IF KIDS REALLY ARE THAT GOOD…  THEY CAN SKIP COLLEGE AND MAKE HAY (i.e., Koby Bryant)...  Unfortunately there has never been a UCONN recruit who had the talent to go PRO from High School…  These kids go to UCONN to get the ONCE-IN-A-LIFE chance to get trained by Calhoun. Without Calhoun we would of never sent that many kids to the PROs…  Ask any Hoops afficiano, UCONN rarely will get a McDonald’s All-Star EVER—-  They all go to Duke, UNC, KY, UCLA, STANFORD, MICH, etc…  Despite the 4 NCAA trophies - top kids will rather go to those schools than Storrs, CT… And they can also better afford to play an arm race too…

posted by: Greg | April 11, 2014  1:40pm

I found this to be a compelling article on the assigned topic until i read this:

“I’m eerily reminded of how members of our part-time, underpaid legislature are prone to corruption scandals. They don’t get much money for tons of work, and yet they’re surrounded by a glitzy lobbying culture that’s all too willing to throw money at them.”

This has to be satire. Has to be. 

Legislators run for office to be public servants…meaning they quite literally serve the public, the interests of their constituents, and the greater good of the citizenry.  I, nor anyone who votes and pays taxes will ever accept some excuse for poor, unethical behavior—illegal or otherwise—due to “underpayment” and the temptation of graft.  False, false, false. 

It should be the exact opposite:  No salary, no special license plates and parking privelages, no special title-related pay for “leadership” positions (read:minority deputy adjunt whip, et al), no pension.  Want to serve the public as a lawmaker, do it out of a strong sense of public service and self sacrifice for the greater good, and be subject to term limits.  Period.  And for how much this legislature has screwed up the state they should be paying the taxpayers damages for decades of corruption and outright poor public policy decisions that produced a stangant economy and the highest cost and tax burden in the country.

posted by: IOU | April 11, 2014  6:45pm

IOU

Benefits okay but no CT cash please.

posted by: Susan Bigelow | April 11, 2014  7:46pm

Greg, if people don’t get paid to serve the public, then the only people who will be able to afford to do so will be independently wealthy.

posted by: art vandelay | April 12, 2014  3:41pm

art vandelay

Susan,
I have to agree with your 100% on this one.  I attended a state university with a high profile Division 1 football & basketball program. I lived in the dorm with the football team. Believe me the athletes weren’t “students” by any stretch of the imagination. The athletic department provided tutors, and even had copies of the tests used in classes. Some students even drove around campus in new Lincolns.  It was all hush hush.  I’m sure these things go on today.  I was witness to it all.  Division I programs are nothing but free farm systems for the NFL & NBA.  The athletes should get paid for their efforts especially with the millions the athletic departments rake in year after year.  The sad thing with UCONN is that the athletic department makes millions yet the average student next year is facing another 6% increase in tuition.  That’s a travesty.

posted by: wmwallace | April 13, 2014  4:01pm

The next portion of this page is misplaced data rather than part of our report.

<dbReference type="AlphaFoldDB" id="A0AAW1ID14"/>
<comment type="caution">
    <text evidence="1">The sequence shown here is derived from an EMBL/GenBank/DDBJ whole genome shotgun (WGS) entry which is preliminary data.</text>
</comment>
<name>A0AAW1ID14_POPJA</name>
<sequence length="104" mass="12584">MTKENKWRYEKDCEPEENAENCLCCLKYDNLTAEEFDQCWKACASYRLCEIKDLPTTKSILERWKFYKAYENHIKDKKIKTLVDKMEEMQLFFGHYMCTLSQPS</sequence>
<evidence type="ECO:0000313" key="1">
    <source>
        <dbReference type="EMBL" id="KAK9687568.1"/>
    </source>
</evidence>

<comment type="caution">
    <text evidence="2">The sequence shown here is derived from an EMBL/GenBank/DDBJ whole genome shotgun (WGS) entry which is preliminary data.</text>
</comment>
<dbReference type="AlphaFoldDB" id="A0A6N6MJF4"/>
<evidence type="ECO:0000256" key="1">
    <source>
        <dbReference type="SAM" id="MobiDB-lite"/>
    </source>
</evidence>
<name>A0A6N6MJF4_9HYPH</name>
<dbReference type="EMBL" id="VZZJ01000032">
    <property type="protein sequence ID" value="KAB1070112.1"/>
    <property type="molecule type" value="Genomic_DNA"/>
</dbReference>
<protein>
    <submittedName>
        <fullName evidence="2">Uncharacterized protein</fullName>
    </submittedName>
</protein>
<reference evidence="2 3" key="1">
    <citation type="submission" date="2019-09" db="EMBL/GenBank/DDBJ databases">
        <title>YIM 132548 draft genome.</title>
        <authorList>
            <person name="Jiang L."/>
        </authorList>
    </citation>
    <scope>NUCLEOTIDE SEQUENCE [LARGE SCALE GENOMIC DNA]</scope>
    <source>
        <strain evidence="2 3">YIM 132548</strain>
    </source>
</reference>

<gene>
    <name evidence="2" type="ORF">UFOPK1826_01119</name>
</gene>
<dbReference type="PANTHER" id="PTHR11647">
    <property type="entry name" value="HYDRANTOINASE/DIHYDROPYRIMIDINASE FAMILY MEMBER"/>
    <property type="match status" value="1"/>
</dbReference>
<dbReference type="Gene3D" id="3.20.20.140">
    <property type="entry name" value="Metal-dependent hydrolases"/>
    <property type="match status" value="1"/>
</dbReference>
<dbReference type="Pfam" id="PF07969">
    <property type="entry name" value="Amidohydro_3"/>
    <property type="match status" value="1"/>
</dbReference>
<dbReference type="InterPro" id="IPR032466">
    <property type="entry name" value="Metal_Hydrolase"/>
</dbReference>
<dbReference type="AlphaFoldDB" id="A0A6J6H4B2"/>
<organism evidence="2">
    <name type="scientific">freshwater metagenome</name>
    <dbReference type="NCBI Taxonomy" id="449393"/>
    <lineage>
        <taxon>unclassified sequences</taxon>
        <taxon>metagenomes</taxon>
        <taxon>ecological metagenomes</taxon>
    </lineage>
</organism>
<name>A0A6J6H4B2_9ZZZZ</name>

Sorry but the student athletes get a free education to one of the finest institutions in the country. To say they should be paid, just throws out the whole student athlete out the window. If this is the route you want to go then just have minor leagues sports as they get paid. Nothing can substitute what some student athlete gets from going to college. Friends for lives and stories to tell their children and grandchildren for years to come.

No pay for play.

posted by: art vandelay | April 13, 2014  8:33pm

art vandelay

@wmwallace,
I’d agree with you if they were “Student Athletes”.  Problem is most are NOT!  They are there to play sports hoping for a chance at the big times.  Academics are a distant second.  Personally I’d like to see the NCAA abolished and have the NBA & NFL pick up the tab for a farm system. That’s all Division I athletics is today, a free minor league for the pros.

posted by: robn | April 13, 2014  9:38pm

SUSAN,

Thanks. Please share your theory of adequate compensation with those in New Haven (ironically the union supermajority) who (conveniently) romanticize about unpaid citizen legislators and claim that shrinking and professionalizing the Board of Alderman is an anathema to democracy.

AV,

Your school is what the NCAA death penalty was meant for. A lack of integrity among some institutions with large and tainted athletic programs doesn’t strip meaning from the pairing of athletic and intellectual achievement that’s the bedrock of a classical western education.

posted by: justsayin | April 14, 2014  9:04am

Susan, piles of money? I remember an SI article that showed only a handful of athletic programs “made money”. Is this still the case? This is what we need to know before you drone on about paying these kids. Think tuition is high now, just wait. Wait until schools become “sport specific” and drop the outliers to fund their core competencies, ex: UCONN drop football, loosing money, to bolster BB and soccer sports where they actually compete. Paying kids is a bad idea, compensaton is possible but not thru union or pay.

posted by: Greg | April 14, 2014  5:31pm

Susan- You make a fair point, however your assertion that public officials are more prone to corruption due to inadequate compensation is downright offensive to many of us who believe our public servants should be held accountable for their actions and uphold some manner of ethical behavior regardless of how much they are paid.  Does this mean the local school boards or town councils who may or may not receive any compensation are the most corrupt of all? This logic fails. Not to mention, a good number of these folks are likely independently wealthy (as you note), fairly well compensated in their day jobs (i.e. lawyers, business owners, et al), and also have the option to become those much-hated yet well paid lobbyists after they leave public service.  OR, springboard into Congress where they’re underpaid at $176k/year, plus perks & expenses, plus pension after 5 years as one fine Senator recently asserted to the media.

Given the sheer range of state legislative compensation—with or without per diem—I can’t imagine corruption in a highly paid state (NY, CA, MI, PA all above $70k/year) is less corrupt than CT’s $26k, or even TX $7,200/yr or Gasp! New Hampshire’s $200 for a 2 year term and no per diem. 
http://ballotpedia.org/Comparison_of_state_legislative_salaries

So, how about that gun controlling State Senator Yee guy in CA who wasn’t happy with his $97k/year + comp so he felt the need to traffic guns for California gangs?  .

Allegedly.

Highest paid legislature at a touch under six figures…Shocking!

posted by: Salmo | April 15, 2014  1:12pm

“Division I programs are nothing but free farm systems for the NFL & NBA. ” Amen! And… this is where the problem is. Maybe this is what needs to change. This “boil” has been festering for a long time. Maybe it’s long past time to clean this mess up and have colleges and universities get back to the business they were intended for. I won’t be holding my breath waiting.